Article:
Specifically, until that “written form” happens, my answers will mirror the response to Mr. Lewis yesterday, that you were also included:
Personal/Health concerns about coming back: Accommodations requests are at the discretion of the employer. The union has no interaction with that. It’s about being ADA compliant according to the law. Mrs. Cooke has continued to meet with individuals and sometimes with our UNISERV rep, Mike, who is also on this email. She’s offered information on accommodations to keep teachers safe and has asked them to bring them to their doctor to see if that is appropriate for individual cases. I believe in this case, the members have been and continue to be supported.
Cleaning (schedules/product ingredient lists): It was stated in the Town Hall that a list of the product ingredients used in the disinfecting of the schools is available via the chief custodian and your building principal and will be given to you when requested. Cleaning schedules are set by the building administrator and will be communicated to you via the building administrator. I believe in this case, we are also supporting our members by making this information available.
Non-compliance of mask wearing policy: It was stated first at the board meeting and then again at the town hall that there is a progressive discipline process where 2 documented forms of redirection/re-education will need to happen, then a mandatory administrative meeting with the student and parent, then the student would be sent home to have the only option of learning as “virtual”. In this case, I believe the membership is being supported in the area of safety.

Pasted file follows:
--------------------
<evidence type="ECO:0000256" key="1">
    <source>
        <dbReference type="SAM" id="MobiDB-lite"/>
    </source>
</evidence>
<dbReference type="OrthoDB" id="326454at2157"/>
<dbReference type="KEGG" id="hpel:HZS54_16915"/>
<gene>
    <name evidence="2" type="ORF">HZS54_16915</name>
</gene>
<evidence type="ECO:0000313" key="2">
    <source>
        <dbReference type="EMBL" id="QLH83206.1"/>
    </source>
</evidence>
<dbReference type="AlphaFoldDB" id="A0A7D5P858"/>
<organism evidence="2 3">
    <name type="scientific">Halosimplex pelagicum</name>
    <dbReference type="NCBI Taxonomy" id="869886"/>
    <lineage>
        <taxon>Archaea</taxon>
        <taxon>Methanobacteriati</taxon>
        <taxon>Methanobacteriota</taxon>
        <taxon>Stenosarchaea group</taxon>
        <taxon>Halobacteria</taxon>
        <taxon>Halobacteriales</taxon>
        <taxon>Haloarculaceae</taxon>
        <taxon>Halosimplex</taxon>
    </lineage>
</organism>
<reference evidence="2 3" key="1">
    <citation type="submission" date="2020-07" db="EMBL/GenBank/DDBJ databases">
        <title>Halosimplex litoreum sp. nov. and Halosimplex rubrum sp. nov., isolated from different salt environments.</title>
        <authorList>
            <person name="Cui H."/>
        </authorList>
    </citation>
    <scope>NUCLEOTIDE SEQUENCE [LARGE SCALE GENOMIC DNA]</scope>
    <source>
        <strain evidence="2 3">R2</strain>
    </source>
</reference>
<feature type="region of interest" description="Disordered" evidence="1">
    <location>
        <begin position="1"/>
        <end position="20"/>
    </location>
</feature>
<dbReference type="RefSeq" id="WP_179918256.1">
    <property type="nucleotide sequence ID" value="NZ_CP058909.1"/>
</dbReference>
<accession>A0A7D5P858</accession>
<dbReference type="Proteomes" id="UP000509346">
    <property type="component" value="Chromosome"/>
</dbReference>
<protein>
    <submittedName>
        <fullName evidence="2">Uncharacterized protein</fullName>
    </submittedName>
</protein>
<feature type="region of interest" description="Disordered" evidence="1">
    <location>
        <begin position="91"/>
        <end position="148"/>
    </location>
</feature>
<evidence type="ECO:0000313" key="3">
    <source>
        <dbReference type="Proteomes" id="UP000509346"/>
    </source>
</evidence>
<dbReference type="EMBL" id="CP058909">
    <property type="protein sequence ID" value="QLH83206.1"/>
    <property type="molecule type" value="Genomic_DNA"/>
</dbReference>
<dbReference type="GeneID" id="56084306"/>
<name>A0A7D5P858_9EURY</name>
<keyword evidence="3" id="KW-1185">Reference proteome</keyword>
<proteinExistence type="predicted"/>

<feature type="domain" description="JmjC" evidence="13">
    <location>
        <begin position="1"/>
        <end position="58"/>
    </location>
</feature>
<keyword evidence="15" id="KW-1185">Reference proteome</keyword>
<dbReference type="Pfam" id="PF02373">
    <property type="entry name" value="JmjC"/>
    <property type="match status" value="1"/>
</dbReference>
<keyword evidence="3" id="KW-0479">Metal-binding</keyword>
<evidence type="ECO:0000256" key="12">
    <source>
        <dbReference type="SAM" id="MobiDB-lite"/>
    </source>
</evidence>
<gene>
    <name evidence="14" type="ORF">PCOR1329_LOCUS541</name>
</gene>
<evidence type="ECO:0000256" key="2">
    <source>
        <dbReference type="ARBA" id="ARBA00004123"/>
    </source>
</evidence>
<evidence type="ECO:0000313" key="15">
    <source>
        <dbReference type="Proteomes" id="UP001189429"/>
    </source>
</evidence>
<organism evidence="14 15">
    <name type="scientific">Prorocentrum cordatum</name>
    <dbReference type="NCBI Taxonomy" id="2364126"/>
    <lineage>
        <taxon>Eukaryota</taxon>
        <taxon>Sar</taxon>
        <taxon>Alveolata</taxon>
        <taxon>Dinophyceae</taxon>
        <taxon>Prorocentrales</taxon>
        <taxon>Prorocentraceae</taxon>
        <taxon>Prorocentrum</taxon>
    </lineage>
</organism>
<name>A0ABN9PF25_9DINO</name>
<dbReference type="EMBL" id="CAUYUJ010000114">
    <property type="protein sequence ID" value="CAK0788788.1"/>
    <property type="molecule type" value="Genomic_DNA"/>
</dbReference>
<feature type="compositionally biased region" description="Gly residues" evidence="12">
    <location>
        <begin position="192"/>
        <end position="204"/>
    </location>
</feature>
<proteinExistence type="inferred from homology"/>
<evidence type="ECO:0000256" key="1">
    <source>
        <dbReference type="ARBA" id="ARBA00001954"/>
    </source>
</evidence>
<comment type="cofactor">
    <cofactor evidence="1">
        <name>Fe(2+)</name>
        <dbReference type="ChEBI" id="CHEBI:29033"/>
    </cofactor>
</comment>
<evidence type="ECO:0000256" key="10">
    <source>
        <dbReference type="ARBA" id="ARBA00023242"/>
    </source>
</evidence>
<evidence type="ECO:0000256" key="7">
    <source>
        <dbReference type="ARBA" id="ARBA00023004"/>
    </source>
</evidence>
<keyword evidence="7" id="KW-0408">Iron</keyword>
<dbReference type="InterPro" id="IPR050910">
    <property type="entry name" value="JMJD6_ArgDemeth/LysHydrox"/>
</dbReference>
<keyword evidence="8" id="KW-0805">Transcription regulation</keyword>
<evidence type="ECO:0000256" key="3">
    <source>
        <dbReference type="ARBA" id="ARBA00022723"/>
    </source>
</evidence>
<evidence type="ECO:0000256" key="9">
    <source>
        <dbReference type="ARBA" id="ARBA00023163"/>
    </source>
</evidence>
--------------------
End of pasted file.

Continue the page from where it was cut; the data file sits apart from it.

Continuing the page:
Accepting all students who attempt to “board the bus”: It was stated at the board meeting, but not sure it was at the town hall, that no student will be turned away. It was stated that it was a far greater concern for the safety of the child, who if turned away, may not have adequate supervision if left at the stop. So, the next step that was mentioned was that the student (who because of the way the bus seating is set up) would board the bus, remain socially distant, and then be greeted by adminstration/designee at the school, held at the office or a designated space and admin would contact the parent, or keep the student safe, under their care, keeping the socially distant requirements of the CDC in the building. In this case, I believe the members are being supported in the area of safety, while still holding the accountability of safety of the students on the DO’s shoulders.
Again, thank you for reaching out and sharing your concerns. It is my intent to increase the clarity of communication from the district to the membership.
Teacher & Educational Diagnostician
William Henry Middle School
Capital School District
Whiteman’s assertion that the union, including CEA and DSEA has NO involvement with ADA issues seems to be contradictory. Why did Mike Hoffman attend a meeting with Capital School District’s Human Resources Director Mary Cooke covering ADA Interactive Processes?
In multiple Capital School District Board of Education meetings in 2020, Cooke and Director of Instruction Paul Dunford told the board the district expects teacher losses. By playing games with ADA requests, it seems the district is cherry-picking who they can give ADA accommodations to. They are accepting certain requests and not others. Which is highly illegal.